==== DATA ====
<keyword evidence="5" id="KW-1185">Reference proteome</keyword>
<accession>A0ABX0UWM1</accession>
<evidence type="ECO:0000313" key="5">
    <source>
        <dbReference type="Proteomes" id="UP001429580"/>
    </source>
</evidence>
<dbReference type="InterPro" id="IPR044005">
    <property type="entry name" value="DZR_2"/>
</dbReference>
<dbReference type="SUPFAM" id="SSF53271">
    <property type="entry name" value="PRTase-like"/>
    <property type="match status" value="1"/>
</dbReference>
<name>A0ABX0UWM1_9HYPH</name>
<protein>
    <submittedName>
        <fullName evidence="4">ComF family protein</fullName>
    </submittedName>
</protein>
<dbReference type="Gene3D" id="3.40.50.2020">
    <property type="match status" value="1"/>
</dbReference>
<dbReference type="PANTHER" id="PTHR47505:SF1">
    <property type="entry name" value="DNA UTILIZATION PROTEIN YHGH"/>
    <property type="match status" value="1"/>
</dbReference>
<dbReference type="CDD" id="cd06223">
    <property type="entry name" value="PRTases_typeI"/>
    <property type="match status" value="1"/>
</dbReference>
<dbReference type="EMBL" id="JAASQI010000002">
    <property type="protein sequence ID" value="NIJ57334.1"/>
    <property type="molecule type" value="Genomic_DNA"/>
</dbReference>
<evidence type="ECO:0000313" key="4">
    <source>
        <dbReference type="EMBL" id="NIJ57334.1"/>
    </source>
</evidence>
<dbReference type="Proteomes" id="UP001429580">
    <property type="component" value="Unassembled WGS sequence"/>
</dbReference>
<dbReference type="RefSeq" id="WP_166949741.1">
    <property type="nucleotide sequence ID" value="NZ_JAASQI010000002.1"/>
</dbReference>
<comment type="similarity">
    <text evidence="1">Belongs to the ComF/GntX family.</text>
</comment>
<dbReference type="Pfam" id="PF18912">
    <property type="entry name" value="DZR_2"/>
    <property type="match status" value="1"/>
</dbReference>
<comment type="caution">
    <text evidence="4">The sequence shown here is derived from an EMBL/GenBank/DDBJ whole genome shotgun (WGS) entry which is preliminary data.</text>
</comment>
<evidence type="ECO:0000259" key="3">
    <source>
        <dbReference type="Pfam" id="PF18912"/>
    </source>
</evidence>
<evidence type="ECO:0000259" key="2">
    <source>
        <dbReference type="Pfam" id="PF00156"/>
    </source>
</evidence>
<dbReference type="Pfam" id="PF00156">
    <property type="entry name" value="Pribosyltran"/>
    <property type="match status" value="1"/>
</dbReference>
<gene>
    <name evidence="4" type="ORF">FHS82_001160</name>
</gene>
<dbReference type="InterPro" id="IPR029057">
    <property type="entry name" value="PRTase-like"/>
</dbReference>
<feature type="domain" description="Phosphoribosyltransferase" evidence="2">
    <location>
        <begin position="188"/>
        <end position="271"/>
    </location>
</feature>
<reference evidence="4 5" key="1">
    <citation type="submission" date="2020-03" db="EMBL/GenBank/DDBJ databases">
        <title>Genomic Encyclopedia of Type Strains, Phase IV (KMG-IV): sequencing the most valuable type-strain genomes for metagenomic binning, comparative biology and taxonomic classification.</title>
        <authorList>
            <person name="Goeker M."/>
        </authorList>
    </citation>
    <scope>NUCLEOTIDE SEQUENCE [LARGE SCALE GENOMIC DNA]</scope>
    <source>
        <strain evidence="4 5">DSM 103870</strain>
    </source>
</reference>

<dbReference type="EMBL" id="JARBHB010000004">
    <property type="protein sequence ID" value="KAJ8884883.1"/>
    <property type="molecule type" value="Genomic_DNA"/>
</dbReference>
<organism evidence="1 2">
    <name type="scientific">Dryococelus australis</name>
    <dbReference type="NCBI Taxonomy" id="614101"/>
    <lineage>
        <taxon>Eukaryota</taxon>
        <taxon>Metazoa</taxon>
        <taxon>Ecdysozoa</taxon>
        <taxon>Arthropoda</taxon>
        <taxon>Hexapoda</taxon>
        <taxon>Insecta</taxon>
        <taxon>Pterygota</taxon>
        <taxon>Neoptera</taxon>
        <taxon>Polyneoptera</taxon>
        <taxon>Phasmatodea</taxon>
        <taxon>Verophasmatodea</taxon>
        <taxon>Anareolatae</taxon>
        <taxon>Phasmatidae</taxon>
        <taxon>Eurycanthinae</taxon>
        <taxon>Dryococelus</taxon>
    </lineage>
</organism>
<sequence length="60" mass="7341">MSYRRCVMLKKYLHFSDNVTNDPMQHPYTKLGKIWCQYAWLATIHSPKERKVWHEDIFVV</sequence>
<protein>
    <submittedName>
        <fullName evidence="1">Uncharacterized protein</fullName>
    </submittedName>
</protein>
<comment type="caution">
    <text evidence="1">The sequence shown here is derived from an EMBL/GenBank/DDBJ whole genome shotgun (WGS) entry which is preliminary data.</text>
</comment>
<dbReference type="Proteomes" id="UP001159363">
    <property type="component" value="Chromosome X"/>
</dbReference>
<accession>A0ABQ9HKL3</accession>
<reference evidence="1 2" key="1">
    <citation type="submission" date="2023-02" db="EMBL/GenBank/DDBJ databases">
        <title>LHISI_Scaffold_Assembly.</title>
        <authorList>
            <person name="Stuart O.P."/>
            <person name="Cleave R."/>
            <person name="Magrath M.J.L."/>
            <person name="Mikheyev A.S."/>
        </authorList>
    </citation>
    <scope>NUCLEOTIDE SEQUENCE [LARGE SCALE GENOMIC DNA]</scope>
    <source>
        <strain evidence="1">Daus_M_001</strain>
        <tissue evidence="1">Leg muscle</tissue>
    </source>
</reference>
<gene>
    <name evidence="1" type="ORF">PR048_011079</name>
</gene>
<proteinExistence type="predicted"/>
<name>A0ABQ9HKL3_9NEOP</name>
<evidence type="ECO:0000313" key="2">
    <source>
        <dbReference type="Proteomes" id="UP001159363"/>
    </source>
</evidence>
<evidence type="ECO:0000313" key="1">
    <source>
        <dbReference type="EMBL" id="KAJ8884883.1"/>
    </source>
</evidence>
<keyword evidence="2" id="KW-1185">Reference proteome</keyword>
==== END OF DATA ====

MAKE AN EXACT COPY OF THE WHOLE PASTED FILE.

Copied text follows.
<keyword evidence="5" id="KW-1185">Reference proteome</keyword>
<accession>A0ABX0UWM1</accession>
<evidence type="ECO:0000313" key="5">
    <source>
        <dbReference type="Proteomes" id="UP001429580"/>
    </source>
</evidence>
<dbReference type="InterPro" id="IPR044005">
    <property type="entry name" value="DZR_2"/>
</dbReference>
<dbReference type="SUPFAM" id="SSF53271">
    <property type="entry name" value="PRTase-like"/>
    <property type="match status" value="1"/>
</dbReference>
<name>A0ABX0UWM1_9HYPH</name>
<protein>
    <submittedName>
        <fullName evidence="4">ComF family protein</fullName>
    </submittedName>
</protein>
<dbReference type="Gene3D" id="3.40.50.2020">
    <property type="match status" value="1"/>
</dbReference>
<dbReference type="PANTHER" id="PTHR47505:SF1">
    <property type="entry name" value="DNA UTILIZATION PROTEIN YHGH"/>
    <property type="match status" value="1"/>
</dbReference>
<dbReference type="CDD" id="cd06223">
    <property type="entry name" value="PRTases_typeI"/>
    <property type="match status" value="1"/>
</dbReference>
<dbReference type="EMBL" id="JAASQI010000002">
    <property type="protein sequence ID" value="NIJ57334.1"/>
    <property type="molecule type" value="Genomic_DNA"/>
</dbReference>
<evidence type="ECO:0000313" key="4">
    <source>
        <dbReference type="EMBL" id="NIJ57334.1"/>
    </source>
</evidence>
<dbReference type="Proteomes" id="UP001429580">
    <property type="component" value="Unassembled WGS sequence"/>
</dbReference>
<dbReference type="RefSeq" id="WP_166949741.1">
    <property type="nucleotide sequence ID" value="NZ_JAASQI010000002.1"/>
</dbReference>
<comment type="similarity">
    <text evidence="1">Belongs to the ComF/GntX family.</text>
</comment>
<dbReference type="Pfam" id="PF18912">
    <property type="entry name" value="DZR_2"/>
    <property type="match status" value="1"/>
</dbReference>
<comment type="caution">
    <text evidence="4">The sequence shown here is derived from an EMBL/GenBank/DDBJ whole genome shotgun (WGS) entry which is preliminary data.</text>
</comment>
<evidence type="ECO:0000259" key="3">
    <source>
        <dbReference type="Pfam" id="PF18912"/>
    </source>
</evidence>
<evidence type="ECO:0000259" key="2">
    <source>
        <dbReference type="Pfam" id="PF00156"/>
    </source>
</evidence>
<dbReference type="Pfam" id="PF00156">
    <property type="entry name" value="Pribosyltran"/>
    <property type="match status" value="1"/>
</dbReference>
<gene>
    <name evidence="4" type="ORF">FHS82_001160</name>
</gene>
<dbReference type="InterPro" id="IPR029057">
    <property type="entry name" value="PRTase-like"/>
</dbReference>
<feature type="domain" description="Phosphoribosyltransferase" evidence="2">
    <location>
        <begin position="188"/>
        <end position="271"/>
    </location>
</feature>
<reference evidence="4 5" key="1">
    <citation type="submission" date="2020-03" db="EMBL/GenBank/DDBJ databases">
        <title>Genomic Encyclopedia of Type Strains, Phase IV (KMG-IV): sequencing the most valuable type-strain genomes for metagenomic binning, comparative biology and taxonomic classification.</title>
        <authorList>
            <person name="Goeker M."/>
        </authorList>
    </citation>
    <scope>NUCLEOTIDE SEQUENCE [LARGE SCALE GENOMIC DNA]</scope>
    <source>
        <strain evidence="4 5">DSM 103870</strain>
    </source>
</reference>

<dbReference type="EMBL" id="JARBHB010000004">
    <property type="protein sequence ID" value="KAJ8884883.1"/>
    <property type="molecule type" value="Genomic_DNA"/>
</dbReference>
<organism evidence="1 2">
    <name type="scientific">Dryococelus australis</name>
    <dbReference type="NCBI Taxonomy" id="614101"/>
    <lineage>
        <taxon>Eukaryota</taxon>
        <taxon>Metazoa</taxon>
        <taxon>Ecdysozoa</taxon>
        <taxon>Arthropoda</taxon>
        <taxon>Hexapoda</taxon>
        <taxon>Insecta</taxon>
        <taxon>Pterygota</taxon>
        <taxon>Neoptera</taxon>
        <taxon>Polyneoptera</taxon>
        <taxon>Phasmatodea</taxon>
        <taxon>Verophasmatodea</taxon>
        <taxon>Anareolatae</taxon>
        <taxon>Phasmatidae</taxon>
        <taxon>Eurycanthinae</taxon>
        <taxon>Dryococelus</taxon>
    </lineage>
</organism>
<sequence length="60" mass="7341">MSYRRCVMLKKYLHFSDNVTNDPMQHPYTKLGKIWCQYAWLATIHSPKERKVWHEDIFVV</sequence>
<protein>
    <submittedName>
        <fullName evidence="1">Uncharacterized protein</fullName>
    </submittedName>
</protein>
<comment type="caution">
    <text evidence="1">The sequence shown here is derived from an EMBL/GenBank/DDBJ whole genome shotgun (WGS) entry which is preliminary data.</text>
</comment>
<dbReference type="Proteomes" id="UP001159363">
    <property type="component" value="Chromosome X"/>
</dbReference>
<accession>A0ABQ9HKL3</accession>
<reference evidence="1 2" key="1">
    <citation type="submission" date="2023-02" db="EMBL/GenBank/DDBJ databases">
        <title>LHISI_Scaffold_Assembly.</title>
        <authorList>
            <person name="Stuart O.P."/>
            <person name="Cleave R."/>
            <person name="Magrath M.J.L."/>
            <person name="Mikheyev A.S."/>
        </authorList>
    </citation>
    <scope>NUCLEOTIDE SEQUENCE [LARGE SCALE GENOMIC DNA]</scope>
    <source>
        <strain evidence="1">Daus_M_001</strain>
        <tissue evidence="1">Leg muscle</tissue>
    </source>
</reference>
<gene>
    <name evidence="1" type="ORF">PR048_011079</name>
</gene>
<proteinExistence type="predicted"/>
<name>A0ABQ9HKL3_9NEOP</name>
<evidence type="ECO:0000313" key="2">
    <source>
        <dbReference type="Proteomes" id="UP001159363"/>
    </source>
</evidence>
<evidence type="ECO:0000313" key="1">
    <source>
        <dbReference type="EMBL" id="KAJ8884883.1"/>
    </source>
</evidence>
<keyword evidence="2" id="KW-1185">Reference proteome</keyword>